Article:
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8 octobre 2020: 1 événement

séminaire

  • Electronic Nematicity in Correlated Metals and Superconductors

    Jeudi 8 octobre 11:00-12:00 - Indranil Paul - Université de Paris & CNRS

    Electronic Nematicity in Correlated Metals and Superconductors

    Résumé : Nematic materials are those that break rotational symmetry spontaneously and develop directional properties below a certain temperature. They are common among soft matter such as liquid crystals, but are rare in the quantum realm. For long, scientists have speculated if electrons in a solid can become nematic due to their mutual Coulomb repulsion. And if yes, then what are the properties of such phase transitions and how to experimentally detect them. The question of detection is tricky because the atoms in the solid themselves can change shape and become directional. The Fe-based superconductors, which are celebrated for their high temperature superconductivity, are also ideal playgrounds to study the above questions related to electronic nematicity.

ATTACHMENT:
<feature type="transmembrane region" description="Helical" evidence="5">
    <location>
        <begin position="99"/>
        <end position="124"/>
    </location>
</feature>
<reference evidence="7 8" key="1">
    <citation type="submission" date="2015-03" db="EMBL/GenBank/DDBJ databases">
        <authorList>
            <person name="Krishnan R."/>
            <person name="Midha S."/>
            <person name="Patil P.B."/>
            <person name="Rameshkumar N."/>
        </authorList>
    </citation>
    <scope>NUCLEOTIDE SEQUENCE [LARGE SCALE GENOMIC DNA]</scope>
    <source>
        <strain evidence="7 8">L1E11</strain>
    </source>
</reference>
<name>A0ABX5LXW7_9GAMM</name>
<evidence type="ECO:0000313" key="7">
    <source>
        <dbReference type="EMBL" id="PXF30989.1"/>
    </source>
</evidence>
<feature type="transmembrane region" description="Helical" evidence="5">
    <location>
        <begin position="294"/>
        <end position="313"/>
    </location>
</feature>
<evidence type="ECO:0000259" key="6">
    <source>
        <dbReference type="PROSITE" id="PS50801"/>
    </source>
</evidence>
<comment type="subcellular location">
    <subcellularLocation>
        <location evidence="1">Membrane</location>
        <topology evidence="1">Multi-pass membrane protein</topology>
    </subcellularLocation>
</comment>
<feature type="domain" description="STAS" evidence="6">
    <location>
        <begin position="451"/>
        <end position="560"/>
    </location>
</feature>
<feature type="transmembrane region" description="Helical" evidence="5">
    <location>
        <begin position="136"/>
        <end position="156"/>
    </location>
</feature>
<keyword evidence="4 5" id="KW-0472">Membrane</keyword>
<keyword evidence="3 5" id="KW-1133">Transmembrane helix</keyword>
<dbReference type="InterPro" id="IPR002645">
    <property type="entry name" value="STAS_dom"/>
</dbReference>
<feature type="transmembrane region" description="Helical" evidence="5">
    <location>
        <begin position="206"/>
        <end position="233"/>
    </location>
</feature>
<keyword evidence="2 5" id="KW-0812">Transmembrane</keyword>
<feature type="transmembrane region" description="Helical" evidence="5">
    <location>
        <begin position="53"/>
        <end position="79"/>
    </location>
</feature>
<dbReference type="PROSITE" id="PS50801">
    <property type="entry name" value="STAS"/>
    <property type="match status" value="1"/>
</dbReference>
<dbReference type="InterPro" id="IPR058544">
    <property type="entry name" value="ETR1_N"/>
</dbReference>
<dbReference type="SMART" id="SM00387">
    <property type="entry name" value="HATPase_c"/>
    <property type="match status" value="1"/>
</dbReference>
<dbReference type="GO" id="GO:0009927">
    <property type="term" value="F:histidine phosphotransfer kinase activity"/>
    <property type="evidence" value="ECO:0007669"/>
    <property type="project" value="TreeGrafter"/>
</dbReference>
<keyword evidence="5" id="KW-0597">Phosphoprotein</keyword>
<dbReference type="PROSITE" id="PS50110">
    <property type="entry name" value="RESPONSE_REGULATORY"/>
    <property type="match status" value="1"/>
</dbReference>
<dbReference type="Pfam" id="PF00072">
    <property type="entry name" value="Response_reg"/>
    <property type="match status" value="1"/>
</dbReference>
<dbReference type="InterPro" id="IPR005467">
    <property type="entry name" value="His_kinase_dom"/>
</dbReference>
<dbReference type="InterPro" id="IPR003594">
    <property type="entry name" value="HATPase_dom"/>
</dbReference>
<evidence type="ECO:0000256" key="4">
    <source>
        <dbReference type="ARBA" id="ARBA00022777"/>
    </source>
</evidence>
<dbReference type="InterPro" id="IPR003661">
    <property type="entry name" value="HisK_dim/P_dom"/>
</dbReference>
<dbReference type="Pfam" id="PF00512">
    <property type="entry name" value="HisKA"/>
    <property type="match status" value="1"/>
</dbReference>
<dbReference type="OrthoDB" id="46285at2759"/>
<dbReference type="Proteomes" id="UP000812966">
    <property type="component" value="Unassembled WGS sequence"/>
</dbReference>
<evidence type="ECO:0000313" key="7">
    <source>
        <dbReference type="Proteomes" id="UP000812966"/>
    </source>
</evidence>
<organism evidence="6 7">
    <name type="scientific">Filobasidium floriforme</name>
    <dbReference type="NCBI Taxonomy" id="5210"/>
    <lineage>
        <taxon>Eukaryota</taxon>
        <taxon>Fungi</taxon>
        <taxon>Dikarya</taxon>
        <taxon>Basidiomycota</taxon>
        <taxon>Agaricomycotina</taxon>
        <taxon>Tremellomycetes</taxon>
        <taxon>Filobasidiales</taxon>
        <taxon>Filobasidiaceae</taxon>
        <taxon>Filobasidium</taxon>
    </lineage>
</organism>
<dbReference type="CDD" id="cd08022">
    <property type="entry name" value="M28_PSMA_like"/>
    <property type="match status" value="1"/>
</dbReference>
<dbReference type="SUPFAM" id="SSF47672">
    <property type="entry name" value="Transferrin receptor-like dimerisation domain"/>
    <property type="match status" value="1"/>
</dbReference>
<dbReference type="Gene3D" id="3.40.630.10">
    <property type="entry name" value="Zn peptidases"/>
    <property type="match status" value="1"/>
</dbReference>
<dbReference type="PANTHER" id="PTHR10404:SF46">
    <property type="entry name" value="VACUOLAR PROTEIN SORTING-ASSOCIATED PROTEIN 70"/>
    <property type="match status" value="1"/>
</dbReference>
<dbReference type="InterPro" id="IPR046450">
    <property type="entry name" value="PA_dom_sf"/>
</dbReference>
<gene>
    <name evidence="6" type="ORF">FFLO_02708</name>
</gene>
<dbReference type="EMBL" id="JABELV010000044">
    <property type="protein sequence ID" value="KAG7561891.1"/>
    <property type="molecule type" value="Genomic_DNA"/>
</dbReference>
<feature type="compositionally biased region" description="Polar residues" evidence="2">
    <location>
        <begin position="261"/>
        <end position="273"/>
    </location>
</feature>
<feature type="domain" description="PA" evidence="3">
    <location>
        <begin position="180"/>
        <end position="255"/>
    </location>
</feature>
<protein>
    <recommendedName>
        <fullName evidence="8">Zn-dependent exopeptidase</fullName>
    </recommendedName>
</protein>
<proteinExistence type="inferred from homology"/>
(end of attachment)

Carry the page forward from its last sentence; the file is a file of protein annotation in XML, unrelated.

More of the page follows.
I will provide an overview of the topic. In particular, I will discuss how nematic electronic phase transitions have unique characteristics that are due to electron-phonon interaction. I will finish by highlighting some of the open questions in the field.
    [1] Y. Gallais and I. Paul, Charge Nematicity and Electronic Raman Scattering in Iron-based Superconductors, Comptes Rendus Physique 17, 113 (2016).
    [2] I. Paul and M. Garst, Lattice effects on nematic quantum criticality in metals, Phys. Rev. Lett. 118, 227601 (2017).

    Lieu : LPS bat. 510, Moyen amphi

    En savoir plus : Electronic Nematicity in Correlated Metals and Superconductors